My Books

Revisiting the Vanishing Visitor

When I wrote Case of the Vanishing Visitor, it was inspired, in part, by the story about Agatha Christie’s disappearance during the 1920s. Her car was found wrecked in a remote place, her suitcase and driver’s license were in it, but she was nowhere to be found. There was a massive search for her, during which it came out that her husband was having an affair and leaving her for another woman. She was later found in a spa hotel about 200 miles away, registered under a different name (using the last name of her husband’s mistress). She claimed that she’d lost her memory, didn’t remember the accident or how she got to the hotel, and for much of the time she was there she didn’t even know who she was.

I was intrigued by this idea and thought it would be particularly fun to do with a sleuth who could see and talk to ghosts. At the time, my snarky theory was that Agatha had set it up to out her husband’s bad behavior and possibly even frame him for murdering her — or at least get public attention focused on his behavior so he’d look shady. Making your cheating soon-to-be ex look bad while having a spa vacation sounds like the perfect revenge.

But last night I watched this documentary about that incident, with new research into what might have happened. (You should be able to watch this video in the United States until around Christmas 2023, but you will likely have to be a PBS member after that. It may be available on the BBC site for those in the UK. And I’m sure there will eventually be a bootleg on YouTube.) Historian Lucy Worsley (my TV BFF — from following her on Facebook and watching her stuff, I bet we’d get along really well) talks to experts in psychiatry and digs into Christie’s books to get clues as to what might have happened. She’s also written a book on Christie, so this information may be included in the book.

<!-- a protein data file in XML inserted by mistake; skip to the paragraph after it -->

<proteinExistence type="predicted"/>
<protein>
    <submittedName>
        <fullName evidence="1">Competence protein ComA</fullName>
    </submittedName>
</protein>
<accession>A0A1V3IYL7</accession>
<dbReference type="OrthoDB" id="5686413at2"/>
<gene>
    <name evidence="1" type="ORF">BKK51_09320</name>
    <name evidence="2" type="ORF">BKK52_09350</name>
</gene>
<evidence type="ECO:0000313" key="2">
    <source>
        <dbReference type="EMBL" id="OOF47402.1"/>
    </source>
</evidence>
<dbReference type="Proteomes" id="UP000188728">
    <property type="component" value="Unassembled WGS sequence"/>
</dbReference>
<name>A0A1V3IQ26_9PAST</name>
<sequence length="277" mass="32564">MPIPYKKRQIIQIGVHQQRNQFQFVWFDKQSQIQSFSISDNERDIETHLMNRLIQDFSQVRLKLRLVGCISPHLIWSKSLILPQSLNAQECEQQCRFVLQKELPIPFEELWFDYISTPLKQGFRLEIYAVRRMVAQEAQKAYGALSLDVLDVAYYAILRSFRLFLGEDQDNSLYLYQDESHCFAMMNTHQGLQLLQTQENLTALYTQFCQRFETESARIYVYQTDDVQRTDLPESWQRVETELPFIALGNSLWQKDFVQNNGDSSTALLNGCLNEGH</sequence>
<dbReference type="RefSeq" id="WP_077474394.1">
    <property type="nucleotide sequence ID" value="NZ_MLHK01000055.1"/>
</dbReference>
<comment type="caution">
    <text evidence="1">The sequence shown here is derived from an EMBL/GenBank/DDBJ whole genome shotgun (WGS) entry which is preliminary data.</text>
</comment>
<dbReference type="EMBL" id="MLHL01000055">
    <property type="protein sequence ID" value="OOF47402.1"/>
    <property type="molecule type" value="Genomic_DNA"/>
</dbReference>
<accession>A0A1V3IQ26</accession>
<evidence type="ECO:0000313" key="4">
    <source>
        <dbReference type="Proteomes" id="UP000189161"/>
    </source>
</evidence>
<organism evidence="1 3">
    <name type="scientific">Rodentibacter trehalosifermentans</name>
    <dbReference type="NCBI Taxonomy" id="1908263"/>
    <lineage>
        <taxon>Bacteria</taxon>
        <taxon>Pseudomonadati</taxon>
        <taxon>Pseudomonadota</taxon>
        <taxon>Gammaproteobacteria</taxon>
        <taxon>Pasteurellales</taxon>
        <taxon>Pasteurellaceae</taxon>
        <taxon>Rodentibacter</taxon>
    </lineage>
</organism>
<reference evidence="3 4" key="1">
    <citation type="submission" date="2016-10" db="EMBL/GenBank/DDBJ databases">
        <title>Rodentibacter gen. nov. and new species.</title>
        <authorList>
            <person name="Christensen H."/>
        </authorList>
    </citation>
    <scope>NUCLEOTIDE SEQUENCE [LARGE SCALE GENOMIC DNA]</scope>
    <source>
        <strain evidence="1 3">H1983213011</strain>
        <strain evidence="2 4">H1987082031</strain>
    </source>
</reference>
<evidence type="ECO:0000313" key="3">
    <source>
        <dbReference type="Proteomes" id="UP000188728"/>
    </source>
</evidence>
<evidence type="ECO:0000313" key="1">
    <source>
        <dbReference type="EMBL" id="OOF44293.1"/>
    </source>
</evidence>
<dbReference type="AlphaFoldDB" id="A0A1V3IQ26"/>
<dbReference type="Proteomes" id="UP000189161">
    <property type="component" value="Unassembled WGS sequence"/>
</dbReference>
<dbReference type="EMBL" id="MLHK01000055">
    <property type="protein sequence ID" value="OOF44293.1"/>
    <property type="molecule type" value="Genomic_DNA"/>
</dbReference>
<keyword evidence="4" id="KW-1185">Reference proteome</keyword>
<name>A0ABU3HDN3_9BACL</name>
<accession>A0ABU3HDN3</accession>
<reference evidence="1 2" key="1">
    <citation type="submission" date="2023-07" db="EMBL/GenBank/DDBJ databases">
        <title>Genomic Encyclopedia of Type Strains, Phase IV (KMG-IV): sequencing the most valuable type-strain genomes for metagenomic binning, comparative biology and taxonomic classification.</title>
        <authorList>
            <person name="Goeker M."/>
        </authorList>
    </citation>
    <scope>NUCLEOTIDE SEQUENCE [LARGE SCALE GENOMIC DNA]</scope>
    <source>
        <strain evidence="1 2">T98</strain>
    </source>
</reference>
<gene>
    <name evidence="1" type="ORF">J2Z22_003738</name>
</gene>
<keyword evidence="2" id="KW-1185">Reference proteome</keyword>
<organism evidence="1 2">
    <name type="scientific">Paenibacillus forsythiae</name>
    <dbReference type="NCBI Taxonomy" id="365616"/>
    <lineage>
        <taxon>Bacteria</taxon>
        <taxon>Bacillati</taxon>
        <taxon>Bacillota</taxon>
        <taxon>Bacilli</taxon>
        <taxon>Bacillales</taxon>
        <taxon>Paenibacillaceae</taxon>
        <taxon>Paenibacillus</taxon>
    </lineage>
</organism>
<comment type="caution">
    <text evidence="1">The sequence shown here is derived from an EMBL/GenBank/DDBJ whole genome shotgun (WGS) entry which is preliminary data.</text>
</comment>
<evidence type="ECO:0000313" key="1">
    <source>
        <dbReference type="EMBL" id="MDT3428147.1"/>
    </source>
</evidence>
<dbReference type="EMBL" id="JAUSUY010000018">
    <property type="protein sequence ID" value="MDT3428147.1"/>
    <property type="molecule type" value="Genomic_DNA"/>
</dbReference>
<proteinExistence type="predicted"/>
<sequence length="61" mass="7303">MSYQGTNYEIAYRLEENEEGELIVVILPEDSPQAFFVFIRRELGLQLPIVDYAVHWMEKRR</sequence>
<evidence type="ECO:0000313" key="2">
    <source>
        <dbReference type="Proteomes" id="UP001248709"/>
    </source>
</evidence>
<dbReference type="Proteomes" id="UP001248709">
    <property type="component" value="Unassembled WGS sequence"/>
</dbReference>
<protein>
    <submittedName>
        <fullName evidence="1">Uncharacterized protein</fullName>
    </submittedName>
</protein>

Her conclusion is that I was wrong about it being a clever revenge scheme. A psychotherapist said it sounded to him like a fugue state. Christie did apparently see a specialist in London, and Worsley tracks down the specialist it might have been. There’s a description of a character in one of Christie’s books getting hypnotherapy, and the description of the doctor fits this one specialist. There was a lot of trauma in her life around that time, and the news about her husband might have caused her to snap. She did do an interview years later in which she discussed the incident, but it didn’t get nearly the attention the whole search and all the speculation around it did, so what she said about it isn’t as widely known as her disappearance and what people thought was happening at that time.

What I hadn’t been aware of is that Christie wrote non-mysteries under another name. They sound more like what we’d call “women’s fiction” now, dealing with issues in a woman’s life, with maybe a romantic subplot, and no murder. It’s these books that contain a lot of plot elements and characters that can be traced to this particular incident. She seemed to have used this pen name to deal with her issues. My library has some of these, shelved under Agatha Christie’s name, so I’ll have to read some. I’m curious about her writing without murder in it.

But I won’t worry about this info undermining my book because I just used it as inspiration and a jumping-off point, combined with some elements from the movie The Lady Vanishes and all the stuff I’d set up in my series.

I’m planning to take the next couple of weeks as semi-holidays (I may do some writing work, but I’m trying to spend less time on the computer), so I’ll resume blogging in the new year. In the meantime, have a happy holiday season.

One Response to “Revisiting the Vanishing Visitor”

  1. Renske

    I just finished reading Lucy Worsley’s book about Agatha Christie. In the book she is quite clear it was a mental health crisis and not a revenge plan. It is a very interesting read about Christie’s multifaceted life.
    Happy holidays.

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